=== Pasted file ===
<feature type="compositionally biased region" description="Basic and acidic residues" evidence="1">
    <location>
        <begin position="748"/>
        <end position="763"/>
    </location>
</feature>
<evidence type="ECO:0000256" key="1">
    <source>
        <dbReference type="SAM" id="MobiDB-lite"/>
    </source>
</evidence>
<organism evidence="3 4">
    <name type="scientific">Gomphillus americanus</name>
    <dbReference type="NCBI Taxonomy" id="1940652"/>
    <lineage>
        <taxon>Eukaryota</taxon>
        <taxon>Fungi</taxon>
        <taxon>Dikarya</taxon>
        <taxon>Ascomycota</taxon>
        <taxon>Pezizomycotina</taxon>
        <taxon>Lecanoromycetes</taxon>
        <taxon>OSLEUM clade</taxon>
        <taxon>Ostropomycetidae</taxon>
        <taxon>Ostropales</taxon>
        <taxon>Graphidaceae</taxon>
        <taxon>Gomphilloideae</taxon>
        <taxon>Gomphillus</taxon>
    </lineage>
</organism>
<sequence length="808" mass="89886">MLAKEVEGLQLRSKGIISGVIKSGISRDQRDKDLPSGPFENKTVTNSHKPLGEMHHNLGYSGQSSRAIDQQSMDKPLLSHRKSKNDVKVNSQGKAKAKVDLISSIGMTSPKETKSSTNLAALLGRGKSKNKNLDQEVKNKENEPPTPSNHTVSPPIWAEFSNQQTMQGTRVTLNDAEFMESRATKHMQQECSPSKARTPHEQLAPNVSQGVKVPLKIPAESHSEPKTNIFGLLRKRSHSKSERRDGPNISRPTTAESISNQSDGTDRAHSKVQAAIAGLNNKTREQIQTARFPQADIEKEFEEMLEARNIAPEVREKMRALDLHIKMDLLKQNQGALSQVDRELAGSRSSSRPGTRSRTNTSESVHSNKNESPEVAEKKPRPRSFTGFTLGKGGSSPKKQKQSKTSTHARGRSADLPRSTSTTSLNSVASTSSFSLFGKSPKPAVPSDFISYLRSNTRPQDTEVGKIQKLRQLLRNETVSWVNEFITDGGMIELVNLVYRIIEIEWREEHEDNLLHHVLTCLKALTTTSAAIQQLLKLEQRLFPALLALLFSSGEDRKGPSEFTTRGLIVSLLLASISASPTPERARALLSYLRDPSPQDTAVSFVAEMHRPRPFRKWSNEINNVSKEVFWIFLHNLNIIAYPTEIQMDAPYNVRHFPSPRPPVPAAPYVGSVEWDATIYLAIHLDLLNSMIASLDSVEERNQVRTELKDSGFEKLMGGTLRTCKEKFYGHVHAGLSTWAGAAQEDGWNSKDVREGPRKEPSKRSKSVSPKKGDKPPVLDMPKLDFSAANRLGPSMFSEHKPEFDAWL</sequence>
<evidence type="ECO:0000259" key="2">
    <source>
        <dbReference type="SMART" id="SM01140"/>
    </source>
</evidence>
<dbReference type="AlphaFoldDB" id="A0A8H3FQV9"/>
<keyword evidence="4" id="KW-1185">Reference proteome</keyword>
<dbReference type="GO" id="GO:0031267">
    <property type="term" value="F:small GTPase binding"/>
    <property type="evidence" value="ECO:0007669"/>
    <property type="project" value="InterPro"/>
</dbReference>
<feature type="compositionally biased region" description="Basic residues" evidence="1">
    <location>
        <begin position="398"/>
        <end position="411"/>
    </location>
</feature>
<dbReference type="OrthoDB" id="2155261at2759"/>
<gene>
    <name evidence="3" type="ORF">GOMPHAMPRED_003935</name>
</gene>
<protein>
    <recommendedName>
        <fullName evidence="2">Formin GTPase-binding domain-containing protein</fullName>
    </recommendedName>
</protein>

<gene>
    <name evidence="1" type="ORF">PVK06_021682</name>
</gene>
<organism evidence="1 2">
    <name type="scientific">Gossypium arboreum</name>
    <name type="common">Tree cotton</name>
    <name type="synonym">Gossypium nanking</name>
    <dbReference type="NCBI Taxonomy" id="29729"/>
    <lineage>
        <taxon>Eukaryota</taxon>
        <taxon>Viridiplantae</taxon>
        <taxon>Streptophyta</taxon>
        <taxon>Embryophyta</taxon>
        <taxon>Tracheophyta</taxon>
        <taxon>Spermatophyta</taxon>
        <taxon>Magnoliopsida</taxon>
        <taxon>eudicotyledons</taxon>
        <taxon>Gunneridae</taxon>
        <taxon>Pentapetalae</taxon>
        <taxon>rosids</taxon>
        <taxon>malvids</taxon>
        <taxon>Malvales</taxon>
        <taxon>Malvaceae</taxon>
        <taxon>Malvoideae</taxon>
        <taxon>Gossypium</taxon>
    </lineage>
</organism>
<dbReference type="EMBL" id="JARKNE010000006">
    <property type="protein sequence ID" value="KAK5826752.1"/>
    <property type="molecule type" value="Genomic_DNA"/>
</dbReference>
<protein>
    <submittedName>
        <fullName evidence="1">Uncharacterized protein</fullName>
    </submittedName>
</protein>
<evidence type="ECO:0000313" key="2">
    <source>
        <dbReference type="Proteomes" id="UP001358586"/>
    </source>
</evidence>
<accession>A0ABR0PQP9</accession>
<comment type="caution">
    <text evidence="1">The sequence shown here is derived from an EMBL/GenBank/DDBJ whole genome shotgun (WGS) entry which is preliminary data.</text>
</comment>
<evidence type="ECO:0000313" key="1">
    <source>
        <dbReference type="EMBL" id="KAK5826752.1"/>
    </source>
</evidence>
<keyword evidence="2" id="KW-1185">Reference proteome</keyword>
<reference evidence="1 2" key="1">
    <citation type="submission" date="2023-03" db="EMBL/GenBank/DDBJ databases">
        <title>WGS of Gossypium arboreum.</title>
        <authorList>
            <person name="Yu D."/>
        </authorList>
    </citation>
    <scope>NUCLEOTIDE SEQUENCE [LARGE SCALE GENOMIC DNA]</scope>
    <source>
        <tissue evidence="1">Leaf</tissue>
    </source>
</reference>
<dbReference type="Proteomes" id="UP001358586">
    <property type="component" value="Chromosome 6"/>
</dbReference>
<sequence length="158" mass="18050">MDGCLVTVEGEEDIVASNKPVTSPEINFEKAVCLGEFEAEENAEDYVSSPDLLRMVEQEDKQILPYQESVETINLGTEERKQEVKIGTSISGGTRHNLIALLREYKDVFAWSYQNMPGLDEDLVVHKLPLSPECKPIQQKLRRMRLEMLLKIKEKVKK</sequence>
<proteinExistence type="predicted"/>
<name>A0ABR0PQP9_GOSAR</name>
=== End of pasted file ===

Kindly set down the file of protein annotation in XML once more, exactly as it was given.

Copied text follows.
<feature type="compositionally biased region" description="Basic and acidic residues" evidence="1">
    <location>
        <begin position="748"/>
        <end position="763"/>
    </location>
</feature>
<evidence type="ECO:0000256" key="1">
    <source>
        <dbReference type="SAM" id="MobiDB-lite"/>
    </source>
</evidence>
<organism evidence="3 4">
    <name type="scientific">Gomphillus americanus</name>
    <dbReference type="NCBI Taxonomy" id="1940652"/>
    <lineage>
        <taxon>Eukaryota</taxon>
        <taxon>Fungi</taxon>
        <taxon>Dikarya</taxon>
        <taxon>Ascomycota</taxon>
        <taxon>Pezizomycotina</taxon>
        <taxon>Lecanoromycetes</taxon>
        <taxon>OSLEUM clade</taxon>
        <taxon>Ostropomycetidae</taxon>
        <taxon>Ostropales</taxon>
        <taxon>Graphidaceae</taxon>
        <taxon>Gomphilloideae</taxon>
        <taxon>Gomphillus</taxon>
    </lineage>
</organism>
<sequence length="808" mass="89886">MLAKEVEGLQLRSKGIISGVIKSGISRDQRDKDLPSGPFENKTVTNSHKPLGEMHHNLGYSGQSSRAIDQQSMDKPLLSHRKSKNDVKVNSQGKAKAKVDLISSIGMTSPKETKSSTNLAALLGRGKSKNKNLDQEVKNKENEPPTPSNHTVSPPIWAEFSNQQTMQGTRVTLNDAEFMESRATKHMQQECSPSKARTPHEQLAPNVSQGVKVPLKIPAESHSEPKTNIFGLLRKRSHSKSERRDGPNISRPTTAESISNQSDGTDRAHSKVQAAIAGLNNKTREQIQTARFPQADIEKEFEEMLEARNIAPEVREKMRALDLHIKMDLLKQNQGALSQVDRELAGSRSSSRPGTRSRTNTSESVHSNKNESPEVAEKKPRPRSFTGFTLGKGGSSPKKQKQSKTSTHARGRSADLPRSTSTTSLNSVASTSSFSLFGKSPKPAVPSDFISYLRSNTRPQDTEVGKIQKLRQLLRNETVSWVNEFITDGGMIELVNLVYRIIEIEWREEHEDNLLHHVLTCLKALTTTSAAIQQLLKLEQRLFPALLALLFSSGEDRKGPSEFTTRGLIVSLLLASISASPTPERARALLSYLRDPSPQDTAVSFVAEMHRPRPFRKWSNEINNVSKEVFWIFLHNLNIIAYPTEIQMDAPYNVRHFPSPRPPVPAAPYVGSVEWDATIYLAIHLDLLNSMIASLDSVEERNQVRTELKDSGFEKLMGGTLRTCKEKFYGHVHAGLSTWAGAAQEDGWNSKDVREGPRKEPSKRSKSVSPKKGDKPPVLDMPKLDFSAANRLGPSMFSEHKPEFDAWL</sequence>
<evidence type="ECO:0000259" key="2">
    <source>
        <dbReference type="SMART" id="SM01140"/>
    </source>
</evidence>
<dbReference type="AlphaFoldDB" id="A0A8H3FQV9"/>
<keyword evidence="4" id="KW-1185">Reference proteome</keyword>
<dbReference type="GO" id="GO:0031267">
    <property type="term" value="F:small GTPase binding"/>
    <property type="evidence" value="ECO:0007669"/>
    <property type="project" value="InterPro"/>
</dbReference>
<feature type="compositionally biased region" description="Basic residues" evidence="1">
    <location>
        <begin position="398"/>
        <end position="411"/>
    </location>
</feature>
<dbReference type="OrthoDB" id="2155261at2759"/>
<gene>
    <name evidence="3" type="ORF">GOMPHAMPRED_003935</name>
</gene>
<protein>
    <recommendedName>
        <fullName evidence="2">Formin GTPase-binding domain-containing protein</fullName>
    </recommendedName>
</protein>

<gene>
    <name evidence="1" type="ORF">PVK06_021682</name>
</gene>
<organism evidence="1 2">
    <name type="scientific">Gossypium arboreum</name>
    <name type="common">Tree cotton</name>
    <name type="synonym">Gossypium nanking</name>
    <dbReference type="NCBI Taxonomy" id="29729"/>
    <lineage>
        <taxon>Eukaryota</taxon>
        <taxon>Viridiplantae</taxon>
        <taxon>Streptophyta</taxon>
        <taxon>Embryophyta</taxon>
        <taxon>Tracheophyta</taxon>
        <taxon>Spermatophyta</taxon>
        <taxon>Magnoliopsida</taxon>
        <taxon>eudicotyledons</taxon>
        <taxon>Gunneridae</taxon>
        <taxon>Pentapetalae</taxon>
        <taxon>rosids</taxon>
        <taxon>malvids</taxon>
        <taxon>Malvales</taxon>
        <taxon>Malvaceae</taxon>
        <taxon>Malvoideae</taxon>
        <taxon>Gossypium</taxon>
    </lineage>
</organism>
<dbReference type="EMBL" id="JARKNE010000006">
    <property type="protein sequence ID" value="KAK5826752.1"/>
    <property type="molecule type" value="Genomic_DNA"/>
</dbReference>
<protein>
    <submittedName>
        <fullName evidence="1">Uncharacterized protein</fullName>
    </submittedName>
</protein>
<evidence type="ECO:0000313" key="2">
    <source>
        <dbReference type="Proteomes" id="UP001358586"/>
    </source>
</evidence>
<accession>A0ABR0PQP9</accession>
<comment type="caution">
    <text evidence="1">The sequence shown here is derived from an EMBL/GenBank/DDBJ whole genome shotgun (WGS) entry which is preliminary data.</text>
</comment>
<evidence type="ECO:0000313" key="1">
    <source>
        <dbReference type="EMBL" id="KAK5826752.1"/>
    </source>
</evidence>
<keyword evidence="2" id="KW-1185">Reference proteome</keyword>
<reference evidence="1 2" key="1">
    <citation type="submission" date="2023-03" db="EMBL/GenBank/DDBJ databases">
        <title>WGS of Gossypium arboreum.</title>
        <authorList>
            <person name="Yu D."/>
        </authorList>
    </citation>
    <scope>NUCLEOTIDE SEQUENCE [LARGE SCALE GENOMIC DNA]</scope>
    <source>
        <tissue evidence="1">Leaf</tissue>
    </source>
</reference>
<dbReference type="Proteomes" id="UP001358586">
    <property type="component" value="Chromosome 6"/>
</dbReference>
<sequence length="158" mass="18050">MDGCLVTVEGEEDIVASNKPVTSPEINFEKAVCLGEFEAEENAEDYVSSPDLLRMVEQEDKQILPYQESVETINLGTEERKQEVKIGTSISGGTRHNLIALLREYKDVFAWSYQNMPGLDEDLVVHKLPLSPECKPIQQKLRRMRLEMLLKIKEKVKK</sequence>
<proteinExistence type="predicted"/>
<name>A0ABR0PQP9_GOSAR</name>